A Surprising Beatitude

Dashing the Little Ones upon the Rock

In a 2007 class on the Epistle to the Hebrews, Jesuit Fr. James Swetnam passed along to us two words of wisdom from German Biblical scholar Joachim Jeremias. The first word: read a chapter of New Testament Greek every day. Indeed, very wise advice! The second, and I can still hear Fr. Swetnam’s voice: “Don’t be afraid to kill your children.” With nervous laughter and curious glances, the class of theology students seemed suspended in judgment.

Notwithstanding the value of reading the Greek New Testament, this second word may be even wiser advice. And no one need fear for the well-being of my daughters. Swetnam was speaking of the ideas. Those are the “children” that must be killed. Never be so attached to an idea that it becomes impossible to cast it aside altogether. “This is very salutary advice,” he explained. “It’s hard to do. No matter what idea comes to you, some German in the mid-1800s has already thought of it.” In other words, true academic humility would help keep us from indulging the illusory thought that we had it all figured out.

All academics are tempted to pursue innovation. Innovation is job security. But at the root of the illusory thought that “there is no one who has yet seen things quite so clearly as I” is the vice of vainglory. What Swetnam and Jeremias described was in accord with the monastic notion of the struggle against vainglory. I would wager that the spirit of the advice could be traced back to a couple of verses from Psalm 137, one of those stumbling blocks found in the Psalter that have sent many readers tumbling.

O daughter of Babylon, you devastator!
Happy shall he be who requites you
with what you have done to us!

Happy shall he be who takes your little ones
and dashes them against the rock! (Ps 137:8–9 [RSV-CE])

In other words, blessed is the one who renders payback upon Babylon. Blessed the one who even violently slays her children. These are not the beatitudes we rehearsed when we were children. These are vivid and disturbing images. What are we to make of them?

Psalm 137 is one of the imprecatory psalms, a psalm that prays for curses. Rather than casting such Scriptures aside as unfitting — after all, it is impossible that the divinely inspired text would be unfitting — the words of Paul offer the interpretative key. “The letter kills, but the Spirit gives life” (2 Cor 3:6). Indeed, Christian antiquity turned to allegorical readings of the letter (to gramma) of texts like Psalm 137 in order to discover the Spirit (to pneuma) hidden beneath. Certainly this text is not to be interpreted as though a bloodthirsty war party should cast little children to a gruesome end upon the rocks. The practice of Christian allegory provides an alternative reading that draws forth a meaning hidden — and intended — by the divine author.

I would go a step further and argue that this Psalm is especially apropos of today’s Church crisis. In 1735, Benjamin Franklin wrote concerning house fires that “an ounce of prevention is worth a pound of cure.” No doubt we have something of our own house fire with the present sexual-abuse crisis and cover-up. We watch and pray now while the firefighters do their work. Although we trust in the indestructibility of the Church, we also have a responsibility to consider prevention. The work of diocesan officials over the past two decades to develop and implement abuse awareness programs is both praiseworthy and worthwhile. The practice of creating safe environments and establishing appropriate boundaries no doubt ushers in a consciousness that reduces the probability of abuse. At the same time, a training program is not a truly sufficient answer for prevention. Avoidance only works to the extent that one is capable of avoiding an exterior threat. But what if while we have our eyes to the horizon, the threat to the Church’s future comes from within the self? Would we recognize it?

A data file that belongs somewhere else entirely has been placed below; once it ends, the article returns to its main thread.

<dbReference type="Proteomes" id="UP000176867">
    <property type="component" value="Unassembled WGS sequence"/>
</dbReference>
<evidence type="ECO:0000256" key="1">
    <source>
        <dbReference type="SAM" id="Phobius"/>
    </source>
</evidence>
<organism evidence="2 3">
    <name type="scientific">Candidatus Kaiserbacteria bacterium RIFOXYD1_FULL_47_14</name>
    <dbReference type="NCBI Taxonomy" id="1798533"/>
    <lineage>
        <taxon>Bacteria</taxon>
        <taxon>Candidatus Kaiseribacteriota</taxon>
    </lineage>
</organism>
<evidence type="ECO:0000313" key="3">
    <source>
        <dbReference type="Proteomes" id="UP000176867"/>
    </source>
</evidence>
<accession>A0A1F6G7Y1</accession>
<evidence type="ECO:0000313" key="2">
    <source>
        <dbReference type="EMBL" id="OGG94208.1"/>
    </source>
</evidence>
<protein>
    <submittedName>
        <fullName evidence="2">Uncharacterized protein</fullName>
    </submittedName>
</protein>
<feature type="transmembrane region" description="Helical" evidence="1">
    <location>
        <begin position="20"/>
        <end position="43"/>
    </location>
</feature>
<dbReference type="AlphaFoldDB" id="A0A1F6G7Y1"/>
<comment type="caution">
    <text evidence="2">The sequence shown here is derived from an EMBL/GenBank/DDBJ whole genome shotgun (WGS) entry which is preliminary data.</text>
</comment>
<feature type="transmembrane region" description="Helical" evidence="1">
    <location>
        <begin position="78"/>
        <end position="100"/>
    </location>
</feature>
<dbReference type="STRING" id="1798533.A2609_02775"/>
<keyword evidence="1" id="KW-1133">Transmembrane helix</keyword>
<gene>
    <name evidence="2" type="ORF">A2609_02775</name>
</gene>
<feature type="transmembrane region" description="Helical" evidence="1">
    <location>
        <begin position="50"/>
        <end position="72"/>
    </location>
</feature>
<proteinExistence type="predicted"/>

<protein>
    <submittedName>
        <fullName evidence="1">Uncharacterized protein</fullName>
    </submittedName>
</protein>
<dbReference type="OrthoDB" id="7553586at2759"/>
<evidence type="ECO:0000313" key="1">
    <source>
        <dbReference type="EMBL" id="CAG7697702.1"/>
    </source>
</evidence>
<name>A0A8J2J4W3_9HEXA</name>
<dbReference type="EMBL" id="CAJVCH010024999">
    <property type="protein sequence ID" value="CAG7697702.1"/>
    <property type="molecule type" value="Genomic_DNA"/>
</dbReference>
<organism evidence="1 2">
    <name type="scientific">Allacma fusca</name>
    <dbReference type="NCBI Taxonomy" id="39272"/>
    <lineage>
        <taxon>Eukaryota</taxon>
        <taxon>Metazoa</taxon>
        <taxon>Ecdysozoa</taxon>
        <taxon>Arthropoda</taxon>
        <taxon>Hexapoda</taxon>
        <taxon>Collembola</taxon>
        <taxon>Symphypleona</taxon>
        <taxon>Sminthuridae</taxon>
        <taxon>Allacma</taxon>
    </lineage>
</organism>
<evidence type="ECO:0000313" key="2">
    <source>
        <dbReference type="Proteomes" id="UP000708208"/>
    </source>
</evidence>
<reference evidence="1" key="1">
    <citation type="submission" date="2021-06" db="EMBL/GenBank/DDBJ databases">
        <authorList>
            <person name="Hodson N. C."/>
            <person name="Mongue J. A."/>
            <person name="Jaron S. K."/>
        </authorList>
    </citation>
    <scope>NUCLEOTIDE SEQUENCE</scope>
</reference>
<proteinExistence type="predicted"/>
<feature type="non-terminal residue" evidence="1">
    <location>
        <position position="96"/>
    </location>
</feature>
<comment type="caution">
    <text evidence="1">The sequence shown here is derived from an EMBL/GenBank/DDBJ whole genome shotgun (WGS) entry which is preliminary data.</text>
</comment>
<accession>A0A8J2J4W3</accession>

The front line is the interior life. If we look closely at Psalm 137, therein lies the “ounce of prevention.” We have excluded the verses of this Psalm from the liturgy, and so we have forgotten that we must dash the little ones of Babylon upon the Rock. The Bible is no mere life manual. We must allow ourselves to be vexed by the difficult passages of Scripture in order to discern the Spirit beneath the letter. If the Church is to save her little ones, she has to dash Babylon’s little ones. What is the difference between the children?

When we think of the “little ones” in Scripture, our minds are drawn to Matthew 18, when Jesus said, “whoever causes one of these little ones who believe in me to sin, it would be better for him to have a great millstone fastened round his neck and to be drowned in the depth of the sea” (Mt 18:6). It is a most pertinent passage for predators to reflect upon at length. These “little ones” are the ones that have been dashed to the ground in Pennsylvania, in Germany, in Chile, and in all the places where victims have been exploited. These are the little ones we must protect at all costs, lest we find ourselves with a share in the millstone.

So who are the “little ones” who must be dashed upon the Rock? They are not really children at all. They are the thoughts — or, in the Church’s monastic tradition, the logismoi, synonymous with the capital vices or the passions. And the reason the Church’s “little ones” were dashed was because the evil “thoughts” of Babylon were unleashed in the uninhibited playground of so many unguarded minds.

This reading is nothing new. Consider, for example, Origen of Alexandria’s interpretation of Psalm 137, the standard Patristic interpretation of this Psalm. He writes,